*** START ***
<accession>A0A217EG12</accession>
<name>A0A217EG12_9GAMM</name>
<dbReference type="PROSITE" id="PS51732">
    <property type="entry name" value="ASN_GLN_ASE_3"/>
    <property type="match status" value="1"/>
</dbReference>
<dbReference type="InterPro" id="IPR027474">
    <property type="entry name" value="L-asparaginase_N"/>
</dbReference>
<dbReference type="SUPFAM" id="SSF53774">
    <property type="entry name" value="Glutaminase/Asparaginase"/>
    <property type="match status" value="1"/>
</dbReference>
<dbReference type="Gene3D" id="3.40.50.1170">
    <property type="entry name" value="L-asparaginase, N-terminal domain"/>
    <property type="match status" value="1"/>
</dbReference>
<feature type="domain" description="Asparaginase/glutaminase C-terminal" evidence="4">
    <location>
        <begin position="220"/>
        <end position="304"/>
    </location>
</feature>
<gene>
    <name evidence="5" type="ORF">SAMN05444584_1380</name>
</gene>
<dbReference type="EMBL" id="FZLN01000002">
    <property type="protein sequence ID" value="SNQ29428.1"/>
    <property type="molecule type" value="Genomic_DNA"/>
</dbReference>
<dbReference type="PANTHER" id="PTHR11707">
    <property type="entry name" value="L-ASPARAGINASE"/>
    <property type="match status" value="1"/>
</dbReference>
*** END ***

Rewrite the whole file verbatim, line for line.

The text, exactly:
<accession>A0A217EG12</accession>
<name>A0A217EG12_9GAMM</name>
<dbReference type="PROSITE" id="PS51732">
    <property type="entry name" value="ASN_GLN_ASE_3"/>
    <property type="match status" value="1"/>
</dbReference>
<dbReference type="InterPro" id="IPR027474">
    <property type="entry name" value="L-asparaginase_N"/>
</dbReference>
<dbReference type="SUPFAM" id="SSF53774">
    <property type="entry name" value="Glutaminase/Asparaginase"/>
    <property type="match status" value="1"/>
</dbReference>
<dbReference type="Gene3D" id="3.40.50.1170">
    <property type="entry name" value="L-asparaginase, N-terminal domain"/>
    <property type="match status" value="1"/>
</dbReference>
<feature type="domain" description="Asparaginase/glutaminase C-terminal" evidence="4">
    <location>
        <begin position="220"/>
        <end position="304"/>
    </location>
</feature>
<gene>
    <name evidence="5" type="ORF">SAMN05444584_1380</name>
</gene>
<dbReference type="EMBL" id="FZLN01000002">
    <property type="protein sequence ID" value="SNQ29428.1"/>
    <property type="molecule type" value="Genomic_DNA"/>
</dbReference>
<dbReference type="PANTHER" id="PTHR11707">
    <property type="entry name" value="L-ASPARAGINASE"/>
    <property type="match status" value="1"/>
</dbReference>